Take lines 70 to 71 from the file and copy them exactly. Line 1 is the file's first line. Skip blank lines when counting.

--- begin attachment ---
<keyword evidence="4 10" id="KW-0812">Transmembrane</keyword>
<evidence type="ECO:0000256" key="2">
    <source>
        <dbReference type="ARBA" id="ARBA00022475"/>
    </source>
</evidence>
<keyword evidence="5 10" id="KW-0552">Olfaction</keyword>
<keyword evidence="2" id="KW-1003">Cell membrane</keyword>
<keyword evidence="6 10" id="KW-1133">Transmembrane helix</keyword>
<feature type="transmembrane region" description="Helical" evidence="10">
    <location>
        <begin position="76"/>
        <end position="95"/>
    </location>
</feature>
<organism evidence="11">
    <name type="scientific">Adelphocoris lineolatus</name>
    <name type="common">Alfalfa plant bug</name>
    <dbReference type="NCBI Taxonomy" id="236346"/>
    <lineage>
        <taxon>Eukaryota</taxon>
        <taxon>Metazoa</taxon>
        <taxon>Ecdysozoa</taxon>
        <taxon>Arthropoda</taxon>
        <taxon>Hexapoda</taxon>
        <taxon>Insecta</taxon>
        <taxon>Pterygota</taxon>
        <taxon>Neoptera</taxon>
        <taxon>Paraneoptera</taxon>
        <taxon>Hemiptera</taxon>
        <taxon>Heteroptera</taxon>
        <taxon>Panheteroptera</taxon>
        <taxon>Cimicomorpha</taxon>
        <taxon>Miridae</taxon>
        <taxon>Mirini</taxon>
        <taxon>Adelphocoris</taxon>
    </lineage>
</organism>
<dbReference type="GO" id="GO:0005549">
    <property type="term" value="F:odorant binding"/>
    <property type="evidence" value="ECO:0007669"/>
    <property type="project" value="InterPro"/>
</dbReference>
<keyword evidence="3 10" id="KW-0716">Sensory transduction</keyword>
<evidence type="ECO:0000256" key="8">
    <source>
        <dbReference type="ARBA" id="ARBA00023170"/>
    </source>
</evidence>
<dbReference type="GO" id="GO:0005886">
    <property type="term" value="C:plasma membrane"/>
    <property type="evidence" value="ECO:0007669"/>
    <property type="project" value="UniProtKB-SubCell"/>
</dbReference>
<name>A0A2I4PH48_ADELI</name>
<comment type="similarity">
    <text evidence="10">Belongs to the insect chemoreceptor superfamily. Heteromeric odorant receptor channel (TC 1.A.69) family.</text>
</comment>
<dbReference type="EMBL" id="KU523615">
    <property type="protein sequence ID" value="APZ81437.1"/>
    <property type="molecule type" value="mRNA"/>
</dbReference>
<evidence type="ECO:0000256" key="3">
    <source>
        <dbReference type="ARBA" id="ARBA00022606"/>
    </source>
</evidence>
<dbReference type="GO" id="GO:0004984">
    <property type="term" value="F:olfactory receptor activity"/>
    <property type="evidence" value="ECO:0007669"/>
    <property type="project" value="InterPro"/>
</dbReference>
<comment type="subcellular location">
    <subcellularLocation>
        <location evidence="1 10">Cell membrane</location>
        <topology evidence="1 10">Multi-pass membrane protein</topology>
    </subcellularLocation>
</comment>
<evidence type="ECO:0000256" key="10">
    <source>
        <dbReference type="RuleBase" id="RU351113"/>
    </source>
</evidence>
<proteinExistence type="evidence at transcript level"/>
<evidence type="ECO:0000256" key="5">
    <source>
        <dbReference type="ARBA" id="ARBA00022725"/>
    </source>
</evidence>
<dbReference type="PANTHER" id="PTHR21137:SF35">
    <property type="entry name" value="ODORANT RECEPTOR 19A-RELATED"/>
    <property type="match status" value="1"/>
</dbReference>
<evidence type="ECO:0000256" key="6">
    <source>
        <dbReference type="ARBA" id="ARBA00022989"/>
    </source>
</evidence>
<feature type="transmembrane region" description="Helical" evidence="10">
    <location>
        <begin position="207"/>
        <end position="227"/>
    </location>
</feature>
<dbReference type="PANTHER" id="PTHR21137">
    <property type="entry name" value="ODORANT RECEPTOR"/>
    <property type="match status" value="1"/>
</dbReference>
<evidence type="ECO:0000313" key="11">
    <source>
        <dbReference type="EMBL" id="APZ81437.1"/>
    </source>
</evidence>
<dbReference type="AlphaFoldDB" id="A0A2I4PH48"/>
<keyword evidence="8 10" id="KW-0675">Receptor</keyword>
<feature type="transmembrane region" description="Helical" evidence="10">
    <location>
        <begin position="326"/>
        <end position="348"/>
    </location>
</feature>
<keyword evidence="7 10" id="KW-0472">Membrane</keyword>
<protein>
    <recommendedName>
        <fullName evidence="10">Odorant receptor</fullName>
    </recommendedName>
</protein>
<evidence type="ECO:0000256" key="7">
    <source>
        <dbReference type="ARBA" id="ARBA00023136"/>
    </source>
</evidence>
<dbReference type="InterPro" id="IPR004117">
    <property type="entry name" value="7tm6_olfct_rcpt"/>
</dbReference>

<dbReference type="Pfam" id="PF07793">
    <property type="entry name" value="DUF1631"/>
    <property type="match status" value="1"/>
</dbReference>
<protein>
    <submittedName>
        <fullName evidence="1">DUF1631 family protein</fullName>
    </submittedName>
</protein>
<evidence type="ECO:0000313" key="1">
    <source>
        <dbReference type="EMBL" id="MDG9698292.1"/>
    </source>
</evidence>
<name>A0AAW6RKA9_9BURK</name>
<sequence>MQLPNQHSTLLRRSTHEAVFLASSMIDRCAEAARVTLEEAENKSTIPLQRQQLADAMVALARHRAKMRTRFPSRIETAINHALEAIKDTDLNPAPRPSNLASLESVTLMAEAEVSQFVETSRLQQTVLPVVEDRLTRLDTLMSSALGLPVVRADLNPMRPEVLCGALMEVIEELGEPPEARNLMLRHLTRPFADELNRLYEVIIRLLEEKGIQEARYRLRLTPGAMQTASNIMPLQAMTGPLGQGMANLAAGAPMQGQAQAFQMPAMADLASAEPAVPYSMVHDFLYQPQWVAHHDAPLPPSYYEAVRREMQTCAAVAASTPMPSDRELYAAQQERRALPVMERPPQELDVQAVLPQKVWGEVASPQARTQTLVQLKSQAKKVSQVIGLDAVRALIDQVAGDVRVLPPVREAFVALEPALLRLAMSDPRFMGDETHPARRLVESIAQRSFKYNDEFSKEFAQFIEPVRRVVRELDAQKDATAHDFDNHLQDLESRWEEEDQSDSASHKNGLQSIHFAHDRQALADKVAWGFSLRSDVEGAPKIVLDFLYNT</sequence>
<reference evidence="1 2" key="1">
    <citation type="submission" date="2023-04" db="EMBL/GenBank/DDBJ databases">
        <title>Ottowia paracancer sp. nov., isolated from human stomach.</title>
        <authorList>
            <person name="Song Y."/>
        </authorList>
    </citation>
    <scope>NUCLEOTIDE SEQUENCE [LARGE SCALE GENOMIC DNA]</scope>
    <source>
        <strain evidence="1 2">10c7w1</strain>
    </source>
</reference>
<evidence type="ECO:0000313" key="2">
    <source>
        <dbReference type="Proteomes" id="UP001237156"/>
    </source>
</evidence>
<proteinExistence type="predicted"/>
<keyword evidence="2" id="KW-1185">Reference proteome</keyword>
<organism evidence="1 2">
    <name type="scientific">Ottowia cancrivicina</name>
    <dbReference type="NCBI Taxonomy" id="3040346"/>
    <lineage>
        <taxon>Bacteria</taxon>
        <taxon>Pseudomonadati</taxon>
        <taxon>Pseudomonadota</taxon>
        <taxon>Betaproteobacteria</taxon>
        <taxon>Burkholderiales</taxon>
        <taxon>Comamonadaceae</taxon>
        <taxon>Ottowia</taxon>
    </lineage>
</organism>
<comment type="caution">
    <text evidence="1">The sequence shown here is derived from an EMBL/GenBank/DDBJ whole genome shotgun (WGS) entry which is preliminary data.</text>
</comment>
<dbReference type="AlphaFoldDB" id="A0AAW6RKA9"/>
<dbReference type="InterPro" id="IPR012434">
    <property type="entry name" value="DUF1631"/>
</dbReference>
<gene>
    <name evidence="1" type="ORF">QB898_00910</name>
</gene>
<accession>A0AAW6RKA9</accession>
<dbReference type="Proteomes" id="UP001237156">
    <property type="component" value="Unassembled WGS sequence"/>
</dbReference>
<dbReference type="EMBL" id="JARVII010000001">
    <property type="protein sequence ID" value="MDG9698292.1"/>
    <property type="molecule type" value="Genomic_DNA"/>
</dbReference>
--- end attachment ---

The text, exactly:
    <property type="evidence" value="ECO:0007669"/>
    <property type="project" value="InterPro"/>